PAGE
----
The sundial in the picture is in the Rose Garden by Lake Harriet in Minneapolis, one of my favorite places in the Twin Cities. It took me a minute before I got the irony in the inscription, “Count Only Sunny Days”. If your time piece is a sundial, then you’re not going to be able to count the cloudy days even if you wanted to.
And I’m happy to count the sunny days and believe a positive attitude is a good thing, but I also need to remember the cloudy days, including those that were so cloudy that it was hard to find any light at all. I’m thinking here of the day in 2005 when my wife Susan drove me to the ER of a local hospital because I was so lost in depression that I scared her and scared myself. I was subsequently admitted to a psych unit, the beginning of a long journey of learning to live with major depression and moving towards recovery.
Contrary to the sundial’s message, I want to count this day. Of course, I couldn’t forget it if I wanted to, but I don’t want to. We talk a lot in the UCC about ambiguity and paradox. The kind of paradox I feel with wanting to remember that dark day of my life is reflected in the first two and a half verses in Psalm 40:
I waited patiently for the Lord; he inclined to me and heard my cry.
He drew me up from the desolate pit, out of the miry bog, and set my feet upon a rock, making my steps secure.
He put a new song in my mouth, a song of praise to our God.
I do not know what prompted the psalmist to write this psalm. I do know that when I read about “the desolate pit” and the “miry bog”, I think about depression and imagine the psalmist, who wrote these words thousands of years ago, to be a person living with depression like me. I also know that finding these words in the Bible helped me break through the isolation that came with my mental illness.
In recovery I love to sing a new song, and most days I do. But in paradox, I also want to remember the pit and the bog. They are part of my life; they count for me. I don’t want to count only sunny days.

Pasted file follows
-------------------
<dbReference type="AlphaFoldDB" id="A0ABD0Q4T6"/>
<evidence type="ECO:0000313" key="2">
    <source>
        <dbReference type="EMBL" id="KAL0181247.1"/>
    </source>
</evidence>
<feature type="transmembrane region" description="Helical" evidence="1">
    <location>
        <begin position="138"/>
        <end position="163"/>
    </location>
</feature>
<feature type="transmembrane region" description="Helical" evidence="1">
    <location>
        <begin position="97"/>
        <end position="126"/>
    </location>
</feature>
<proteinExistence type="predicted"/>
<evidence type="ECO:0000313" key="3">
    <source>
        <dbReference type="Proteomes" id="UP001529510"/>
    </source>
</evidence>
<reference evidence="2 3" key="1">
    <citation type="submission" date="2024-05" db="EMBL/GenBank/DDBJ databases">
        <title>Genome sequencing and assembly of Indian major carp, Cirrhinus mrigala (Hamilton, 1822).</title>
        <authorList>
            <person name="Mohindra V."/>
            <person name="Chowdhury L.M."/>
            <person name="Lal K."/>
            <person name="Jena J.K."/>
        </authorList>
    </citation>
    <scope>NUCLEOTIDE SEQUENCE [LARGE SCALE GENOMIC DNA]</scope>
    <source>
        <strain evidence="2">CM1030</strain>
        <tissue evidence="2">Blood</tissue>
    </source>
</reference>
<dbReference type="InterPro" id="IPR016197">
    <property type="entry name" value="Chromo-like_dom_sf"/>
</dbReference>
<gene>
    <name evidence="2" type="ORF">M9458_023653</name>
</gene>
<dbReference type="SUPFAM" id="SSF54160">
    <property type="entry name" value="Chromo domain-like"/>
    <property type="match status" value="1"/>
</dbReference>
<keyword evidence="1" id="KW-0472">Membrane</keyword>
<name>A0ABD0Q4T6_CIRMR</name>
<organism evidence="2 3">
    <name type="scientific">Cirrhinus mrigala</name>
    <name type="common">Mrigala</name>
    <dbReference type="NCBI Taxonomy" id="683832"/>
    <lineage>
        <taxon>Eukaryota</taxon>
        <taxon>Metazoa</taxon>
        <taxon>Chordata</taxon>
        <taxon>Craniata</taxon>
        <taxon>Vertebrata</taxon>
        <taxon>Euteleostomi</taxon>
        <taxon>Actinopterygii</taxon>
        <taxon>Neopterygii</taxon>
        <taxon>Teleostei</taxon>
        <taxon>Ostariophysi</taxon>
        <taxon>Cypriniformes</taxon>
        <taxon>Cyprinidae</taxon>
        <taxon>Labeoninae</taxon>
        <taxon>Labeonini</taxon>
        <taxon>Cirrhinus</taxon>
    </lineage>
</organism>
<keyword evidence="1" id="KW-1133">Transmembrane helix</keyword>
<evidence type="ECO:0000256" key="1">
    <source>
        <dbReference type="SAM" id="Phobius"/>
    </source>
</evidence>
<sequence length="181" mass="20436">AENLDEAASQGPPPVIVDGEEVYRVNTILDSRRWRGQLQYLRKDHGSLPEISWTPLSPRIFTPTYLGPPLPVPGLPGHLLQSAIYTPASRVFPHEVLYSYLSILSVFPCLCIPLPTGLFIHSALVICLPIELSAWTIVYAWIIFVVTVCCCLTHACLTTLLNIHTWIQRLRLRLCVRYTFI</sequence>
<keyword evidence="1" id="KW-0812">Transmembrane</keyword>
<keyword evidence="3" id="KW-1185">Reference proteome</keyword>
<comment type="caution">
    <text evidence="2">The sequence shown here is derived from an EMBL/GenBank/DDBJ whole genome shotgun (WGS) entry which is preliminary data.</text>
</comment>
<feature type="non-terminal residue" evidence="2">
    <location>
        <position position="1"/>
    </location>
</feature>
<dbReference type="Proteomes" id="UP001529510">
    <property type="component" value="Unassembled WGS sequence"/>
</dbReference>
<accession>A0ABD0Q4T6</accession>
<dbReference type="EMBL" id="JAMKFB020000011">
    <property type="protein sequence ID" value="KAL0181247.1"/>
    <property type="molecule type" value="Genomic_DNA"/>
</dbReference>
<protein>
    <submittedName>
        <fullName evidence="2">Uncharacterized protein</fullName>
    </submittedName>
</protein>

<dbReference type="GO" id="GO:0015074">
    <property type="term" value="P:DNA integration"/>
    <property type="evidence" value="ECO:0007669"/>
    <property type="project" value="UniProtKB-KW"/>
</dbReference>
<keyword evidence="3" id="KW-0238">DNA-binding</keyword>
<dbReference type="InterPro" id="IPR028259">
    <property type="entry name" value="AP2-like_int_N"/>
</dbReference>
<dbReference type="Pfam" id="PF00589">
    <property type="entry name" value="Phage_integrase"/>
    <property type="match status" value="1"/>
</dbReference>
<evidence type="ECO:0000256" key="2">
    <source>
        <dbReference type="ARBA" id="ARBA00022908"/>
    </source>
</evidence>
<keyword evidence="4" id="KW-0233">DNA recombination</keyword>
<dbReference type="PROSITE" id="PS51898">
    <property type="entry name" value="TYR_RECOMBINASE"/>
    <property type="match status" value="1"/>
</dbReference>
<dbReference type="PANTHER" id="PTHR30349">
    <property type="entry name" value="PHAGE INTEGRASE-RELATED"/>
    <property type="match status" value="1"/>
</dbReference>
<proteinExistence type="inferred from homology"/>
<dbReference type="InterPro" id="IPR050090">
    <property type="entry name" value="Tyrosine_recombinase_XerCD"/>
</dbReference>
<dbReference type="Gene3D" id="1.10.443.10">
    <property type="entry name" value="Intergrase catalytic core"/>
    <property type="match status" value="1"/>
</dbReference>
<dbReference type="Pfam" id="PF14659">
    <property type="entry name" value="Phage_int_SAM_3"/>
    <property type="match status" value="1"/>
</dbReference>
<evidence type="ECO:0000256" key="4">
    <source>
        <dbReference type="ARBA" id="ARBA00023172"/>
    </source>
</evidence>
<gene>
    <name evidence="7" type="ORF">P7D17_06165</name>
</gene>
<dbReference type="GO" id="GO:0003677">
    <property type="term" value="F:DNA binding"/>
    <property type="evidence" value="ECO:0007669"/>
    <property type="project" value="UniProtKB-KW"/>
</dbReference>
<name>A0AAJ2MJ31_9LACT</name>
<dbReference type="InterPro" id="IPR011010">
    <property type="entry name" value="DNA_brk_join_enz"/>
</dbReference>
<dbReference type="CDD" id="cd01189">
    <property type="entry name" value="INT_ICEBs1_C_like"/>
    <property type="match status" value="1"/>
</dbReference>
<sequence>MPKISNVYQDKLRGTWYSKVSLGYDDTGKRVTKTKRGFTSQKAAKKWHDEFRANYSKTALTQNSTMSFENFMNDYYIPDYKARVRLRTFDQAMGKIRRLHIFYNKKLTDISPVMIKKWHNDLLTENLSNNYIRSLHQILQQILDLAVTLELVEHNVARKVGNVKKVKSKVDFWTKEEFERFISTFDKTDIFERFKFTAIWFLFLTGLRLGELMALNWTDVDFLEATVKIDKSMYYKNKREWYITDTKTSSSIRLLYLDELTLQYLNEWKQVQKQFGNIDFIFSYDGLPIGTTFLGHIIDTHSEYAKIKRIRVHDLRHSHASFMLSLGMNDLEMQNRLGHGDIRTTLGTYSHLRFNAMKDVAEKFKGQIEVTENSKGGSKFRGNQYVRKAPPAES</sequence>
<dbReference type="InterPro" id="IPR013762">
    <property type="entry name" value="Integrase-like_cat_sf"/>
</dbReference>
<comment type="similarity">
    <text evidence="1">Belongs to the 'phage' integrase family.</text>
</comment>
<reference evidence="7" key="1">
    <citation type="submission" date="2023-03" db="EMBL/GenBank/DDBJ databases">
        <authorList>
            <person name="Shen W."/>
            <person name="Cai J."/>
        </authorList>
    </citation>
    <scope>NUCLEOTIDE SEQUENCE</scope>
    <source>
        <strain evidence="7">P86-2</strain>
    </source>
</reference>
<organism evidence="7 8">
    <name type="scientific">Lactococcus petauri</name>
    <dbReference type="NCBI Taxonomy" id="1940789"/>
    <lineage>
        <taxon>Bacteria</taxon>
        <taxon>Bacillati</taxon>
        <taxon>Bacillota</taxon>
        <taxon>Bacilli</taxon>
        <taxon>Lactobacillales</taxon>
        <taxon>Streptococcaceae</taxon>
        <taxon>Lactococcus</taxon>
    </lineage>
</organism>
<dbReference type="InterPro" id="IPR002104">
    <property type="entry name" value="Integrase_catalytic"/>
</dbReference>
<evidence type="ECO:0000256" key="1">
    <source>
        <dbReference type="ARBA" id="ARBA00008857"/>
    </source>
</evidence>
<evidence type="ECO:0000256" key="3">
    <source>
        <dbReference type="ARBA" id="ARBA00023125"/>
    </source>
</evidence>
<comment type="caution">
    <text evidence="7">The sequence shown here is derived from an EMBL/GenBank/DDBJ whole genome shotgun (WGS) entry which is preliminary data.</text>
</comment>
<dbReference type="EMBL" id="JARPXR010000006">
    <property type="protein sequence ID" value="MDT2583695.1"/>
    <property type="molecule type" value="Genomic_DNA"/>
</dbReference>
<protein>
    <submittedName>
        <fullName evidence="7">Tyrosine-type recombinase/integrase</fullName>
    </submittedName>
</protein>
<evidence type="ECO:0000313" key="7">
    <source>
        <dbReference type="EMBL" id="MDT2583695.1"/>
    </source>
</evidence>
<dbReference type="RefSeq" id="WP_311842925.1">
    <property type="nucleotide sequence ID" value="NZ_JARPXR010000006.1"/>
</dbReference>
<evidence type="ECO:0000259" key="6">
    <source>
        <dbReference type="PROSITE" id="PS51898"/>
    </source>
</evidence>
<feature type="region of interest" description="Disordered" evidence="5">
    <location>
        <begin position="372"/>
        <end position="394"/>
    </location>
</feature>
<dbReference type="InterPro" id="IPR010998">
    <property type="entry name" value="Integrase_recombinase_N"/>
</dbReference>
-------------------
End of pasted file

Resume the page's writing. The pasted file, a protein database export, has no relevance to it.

Why is that? Another paradox – a wise woman I met on the psych unit told me, “Bob, my meltdown was the worst thing and the best thing that ever happened to me.” I quickly agreed with the first part. The unbearable pain of severe depression, all that it cost me – including having to resign as pastor at a church I mostly loved – what it cost my family, without a doubt it was the worst thing that ever happened to me.
But the best thing? Seventeen years later, I’m still thinking about that one. But more and more, I think I get it. As bad as it was, I’m still here, a survivor with a story to tell. As that wise woman helped me in the hospital by telling me her story, I can now help others by telling them mine. Yes, it’s a story that includes some dark days, honest about the pain and loss caused by mental illness. But it’s also a recovery story, one that ends with me singing a new song. I believe that it’s a story of hope, grounded in my own lived reality.
To count only the sunny days is to forget my story. I’m not going to do that. I’ve paid a very high price for it, and I know that I can use my story to help other people. Why would I not want to count it? After all, telling my story doesn’t stop me from singing my new song. Actually, it makes me sing louder.
Ordained in 1973, Bob Griggs has served UCC churches in Massachusetts, New Hampshire, and Minnesota. He is an Advisory Council member at Vail Place, a club house for people living with mental illness. He is also the author of A Pelican of the Wilderness: Depression, Psalms, Ministry, and Movies and Recovering from Depression: Forty-Nine Helps.